Liked by 1 person

      • I totally understand your pride and your fear, I just went through that with my son, he just graduated H.S. and was thinking about the Marine Corp…. A former co-worker’s son, tried the college route, decided it wasn’t for him, had a pretty much full ride due to a sports scholarship, he felt really called to became a Medic in the Army so that is what he is doing now after 2 years of college.

        Liked by 1 person

    • It’s truly a special place. What got to me were the headstones that said only God knew who was buried there. 70 years after the fact (10 years before my birth), I fought back tears thinking about those brave, frightened, valiant young men whose lives were cut short.

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  7. What a wonderful post!
    It is even more meaningful to me after spending a week in the police state of Tibet. You are so right–democracy IS messy and we humans are very flawed creatures. But how wonderful to be able to let those flaws hang out, to be able to express our views. And to be able to vote against those that stomp all over our values.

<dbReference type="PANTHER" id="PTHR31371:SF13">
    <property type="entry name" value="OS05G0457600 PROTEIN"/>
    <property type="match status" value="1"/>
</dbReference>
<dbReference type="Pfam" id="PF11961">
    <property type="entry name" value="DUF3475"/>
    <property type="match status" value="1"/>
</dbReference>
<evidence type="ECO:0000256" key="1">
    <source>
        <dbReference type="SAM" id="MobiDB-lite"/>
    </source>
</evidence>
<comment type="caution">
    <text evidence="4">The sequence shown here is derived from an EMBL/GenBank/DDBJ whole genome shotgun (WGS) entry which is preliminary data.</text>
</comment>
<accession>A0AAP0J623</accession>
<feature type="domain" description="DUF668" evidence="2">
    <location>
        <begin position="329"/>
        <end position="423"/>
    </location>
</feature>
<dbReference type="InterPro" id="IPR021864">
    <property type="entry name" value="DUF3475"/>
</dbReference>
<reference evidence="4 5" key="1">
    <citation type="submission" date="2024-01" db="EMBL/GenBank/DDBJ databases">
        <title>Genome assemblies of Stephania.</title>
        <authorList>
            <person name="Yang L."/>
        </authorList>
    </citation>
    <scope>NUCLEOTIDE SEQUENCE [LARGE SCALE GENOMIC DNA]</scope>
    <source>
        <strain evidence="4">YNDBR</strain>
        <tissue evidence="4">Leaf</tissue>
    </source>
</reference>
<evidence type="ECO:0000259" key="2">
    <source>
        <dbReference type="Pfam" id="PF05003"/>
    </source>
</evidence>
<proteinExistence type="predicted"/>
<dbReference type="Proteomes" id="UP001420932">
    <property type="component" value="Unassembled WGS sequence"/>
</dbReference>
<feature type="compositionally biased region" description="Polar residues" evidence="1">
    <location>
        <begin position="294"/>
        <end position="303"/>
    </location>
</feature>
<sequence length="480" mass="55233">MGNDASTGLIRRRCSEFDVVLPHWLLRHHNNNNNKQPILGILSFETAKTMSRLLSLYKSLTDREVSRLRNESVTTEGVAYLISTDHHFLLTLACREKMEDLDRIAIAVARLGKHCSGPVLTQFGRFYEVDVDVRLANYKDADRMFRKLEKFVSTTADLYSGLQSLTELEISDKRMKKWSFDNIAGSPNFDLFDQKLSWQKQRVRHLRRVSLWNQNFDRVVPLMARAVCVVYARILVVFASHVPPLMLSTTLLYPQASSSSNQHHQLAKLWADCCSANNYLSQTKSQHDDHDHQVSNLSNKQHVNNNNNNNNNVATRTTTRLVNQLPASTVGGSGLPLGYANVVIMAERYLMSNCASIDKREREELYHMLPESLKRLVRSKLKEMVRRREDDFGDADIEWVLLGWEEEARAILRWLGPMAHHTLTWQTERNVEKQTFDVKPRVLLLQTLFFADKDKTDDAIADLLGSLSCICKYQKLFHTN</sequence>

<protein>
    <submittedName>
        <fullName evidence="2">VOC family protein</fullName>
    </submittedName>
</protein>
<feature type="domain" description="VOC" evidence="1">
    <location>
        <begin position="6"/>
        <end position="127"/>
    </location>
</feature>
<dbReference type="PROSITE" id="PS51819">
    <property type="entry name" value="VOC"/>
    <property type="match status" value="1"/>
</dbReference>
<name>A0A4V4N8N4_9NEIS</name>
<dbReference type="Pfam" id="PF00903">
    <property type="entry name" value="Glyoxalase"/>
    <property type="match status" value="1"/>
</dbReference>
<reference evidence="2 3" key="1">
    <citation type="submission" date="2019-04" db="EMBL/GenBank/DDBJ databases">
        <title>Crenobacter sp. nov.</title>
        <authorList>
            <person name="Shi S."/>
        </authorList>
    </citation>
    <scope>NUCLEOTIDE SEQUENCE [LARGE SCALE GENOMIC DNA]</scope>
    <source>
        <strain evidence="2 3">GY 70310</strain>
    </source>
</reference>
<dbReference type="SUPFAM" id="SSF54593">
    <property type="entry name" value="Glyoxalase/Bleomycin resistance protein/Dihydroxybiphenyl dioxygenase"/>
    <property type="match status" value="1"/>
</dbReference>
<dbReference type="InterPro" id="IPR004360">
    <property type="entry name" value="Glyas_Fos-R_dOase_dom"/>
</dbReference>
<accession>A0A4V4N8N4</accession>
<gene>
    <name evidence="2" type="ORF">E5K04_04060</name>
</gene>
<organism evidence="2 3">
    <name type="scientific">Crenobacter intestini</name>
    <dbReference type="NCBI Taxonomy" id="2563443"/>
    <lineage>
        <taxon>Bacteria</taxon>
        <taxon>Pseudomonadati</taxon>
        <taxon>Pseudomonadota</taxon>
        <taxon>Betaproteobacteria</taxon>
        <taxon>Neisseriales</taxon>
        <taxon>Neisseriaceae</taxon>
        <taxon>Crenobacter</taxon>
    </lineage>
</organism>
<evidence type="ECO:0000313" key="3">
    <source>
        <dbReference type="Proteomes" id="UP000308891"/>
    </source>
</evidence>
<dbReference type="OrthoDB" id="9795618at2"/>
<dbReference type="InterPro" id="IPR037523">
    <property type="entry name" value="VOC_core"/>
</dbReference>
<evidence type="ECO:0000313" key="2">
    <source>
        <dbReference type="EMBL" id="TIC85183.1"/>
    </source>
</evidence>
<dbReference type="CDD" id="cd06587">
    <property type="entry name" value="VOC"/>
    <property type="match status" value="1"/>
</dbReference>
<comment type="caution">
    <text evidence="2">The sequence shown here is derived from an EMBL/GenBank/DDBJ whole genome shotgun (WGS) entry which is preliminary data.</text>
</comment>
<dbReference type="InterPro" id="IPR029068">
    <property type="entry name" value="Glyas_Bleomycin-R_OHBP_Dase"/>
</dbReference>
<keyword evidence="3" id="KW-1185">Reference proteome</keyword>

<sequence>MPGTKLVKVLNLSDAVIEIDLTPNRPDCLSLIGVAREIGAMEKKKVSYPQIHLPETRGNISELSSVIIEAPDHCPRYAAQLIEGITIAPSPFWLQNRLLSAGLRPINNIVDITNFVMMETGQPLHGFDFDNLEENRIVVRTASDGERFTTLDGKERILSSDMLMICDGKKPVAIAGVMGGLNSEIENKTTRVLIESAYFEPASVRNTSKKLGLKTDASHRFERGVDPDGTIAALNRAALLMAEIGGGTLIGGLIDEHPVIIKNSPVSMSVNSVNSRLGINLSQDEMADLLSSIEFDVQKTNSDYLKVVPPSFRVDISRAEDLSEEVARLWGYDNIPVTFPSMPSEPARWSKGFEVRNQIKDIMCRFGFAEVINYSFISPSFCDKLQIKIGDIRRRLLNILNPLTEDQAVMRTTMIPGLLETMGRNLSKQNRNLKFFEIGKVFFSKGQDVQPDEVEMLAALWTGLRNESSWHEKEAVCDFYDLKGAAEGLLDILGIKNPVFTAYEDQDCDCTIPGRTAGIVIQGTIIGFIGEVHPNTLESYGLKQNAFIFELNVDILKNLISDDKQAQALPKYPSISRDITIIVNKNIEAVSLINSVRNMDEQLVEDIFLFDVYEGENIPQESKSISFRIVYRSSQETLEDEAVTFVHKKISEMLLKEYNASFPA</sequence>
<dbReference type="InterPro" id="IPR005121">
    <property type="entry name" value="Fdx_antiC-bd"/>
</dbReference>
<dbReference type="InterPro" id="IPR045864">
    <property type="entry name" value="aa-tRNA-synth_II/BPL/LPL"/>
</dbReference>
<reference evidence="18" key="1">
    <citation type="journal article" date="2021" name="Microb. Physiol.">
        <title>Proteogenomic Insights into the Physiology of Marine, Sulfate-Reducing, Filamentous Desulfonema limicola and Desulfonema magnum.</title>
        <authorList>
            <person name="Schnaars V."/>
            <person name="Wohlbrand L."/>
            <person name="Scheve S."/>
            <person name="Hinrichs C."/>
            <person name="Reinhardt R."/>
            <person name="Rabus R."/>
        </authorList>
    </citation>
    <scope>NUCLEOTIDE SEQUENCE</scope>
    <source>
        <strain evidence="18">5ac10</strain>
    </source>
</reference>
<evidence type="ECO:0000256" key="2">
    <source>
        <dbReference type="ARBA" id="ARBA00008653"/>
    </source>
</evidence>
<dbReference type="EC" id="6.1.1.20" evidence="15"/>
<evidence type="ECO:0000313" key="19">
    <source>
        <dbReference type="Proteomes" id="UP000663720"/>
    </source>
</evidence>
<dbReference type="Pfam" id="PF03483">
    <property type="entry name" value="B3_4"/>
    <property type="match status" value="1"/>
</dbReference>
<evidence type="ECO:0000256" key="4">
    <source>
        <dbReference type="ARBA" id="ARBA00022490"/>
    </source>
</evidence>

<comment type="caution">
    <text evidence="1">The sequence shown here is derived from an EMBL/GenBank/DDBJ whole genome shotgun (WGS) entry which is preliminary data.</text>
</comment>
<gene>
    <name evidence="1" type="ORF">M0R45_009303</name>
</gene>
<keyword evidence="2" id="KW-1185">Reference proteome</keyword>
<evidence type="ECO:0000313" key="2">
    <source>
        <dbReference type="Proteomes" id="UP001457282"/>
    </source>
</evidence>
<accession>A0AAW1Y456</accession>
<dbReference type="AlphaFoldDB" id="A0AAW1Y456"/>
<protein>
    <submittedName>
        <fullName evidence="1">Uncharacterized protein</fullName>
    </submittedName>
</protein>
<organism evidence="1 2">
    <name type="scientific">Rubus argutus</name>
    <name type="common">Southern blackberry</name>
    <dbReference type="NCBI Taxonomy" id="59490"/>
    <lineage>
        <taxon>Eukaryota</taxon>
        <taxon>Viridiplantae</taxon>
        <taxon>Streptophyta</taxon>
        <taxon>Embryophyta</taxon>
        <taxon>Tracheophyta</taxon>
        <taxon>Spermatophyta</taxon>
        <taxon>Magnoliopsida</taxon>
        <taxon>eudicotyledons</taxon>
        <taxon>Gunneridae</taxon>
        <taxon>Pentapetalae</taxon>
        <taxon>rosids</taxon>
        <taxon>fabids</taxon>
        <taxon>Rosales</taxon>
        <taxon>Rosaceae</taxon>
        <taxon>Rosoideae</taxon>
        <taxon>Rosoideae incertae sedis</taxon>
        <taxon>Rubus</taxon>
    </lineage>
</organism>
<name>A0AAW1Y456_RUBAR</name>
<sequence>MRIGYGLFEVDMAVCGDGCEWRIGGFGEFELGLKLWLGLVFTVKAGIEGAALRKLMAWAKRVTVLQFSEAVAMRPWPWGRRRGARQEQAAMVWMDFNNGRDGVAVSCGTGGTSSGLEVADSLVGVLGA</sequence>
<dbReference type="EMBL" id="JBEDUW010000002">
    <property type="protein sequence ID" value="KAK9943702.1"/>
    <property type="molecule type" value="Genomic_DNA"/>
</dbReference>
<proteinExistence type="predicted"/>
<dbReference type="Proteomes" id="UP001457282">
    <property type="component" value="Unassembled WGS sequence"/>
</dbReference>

It is a scary time, but my hope is that the tolerant, caring, generous, kind Americans will show up at the voting booth in November to make sure that those that died for our freedom didn’t die in vain.

    Liked by 2 people

    • Amen sista! I couldn’t have said it better myself!

      Back in the 70’s I went to then Yugoslavia, Czechoslovakia, and East Germany/East Berlin and it was horrible! My brother is a regular visitor on behalf of a non-profit to Vietnam and he has spoken of the suppression and corruption there.

      Yay USA!!

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  8. I have never read more eloquent words on this subject. ” …we have a duty to those buried beneath the white headstones in Arlington, those resting in foreign soil, those who were never found, to try to make our country worthy of their sacrifice.” Indeed, we do and I agree, I hope we listen. Thank you for sharing this beautiful post. @sheilamgood at Cow Pasture Chronicles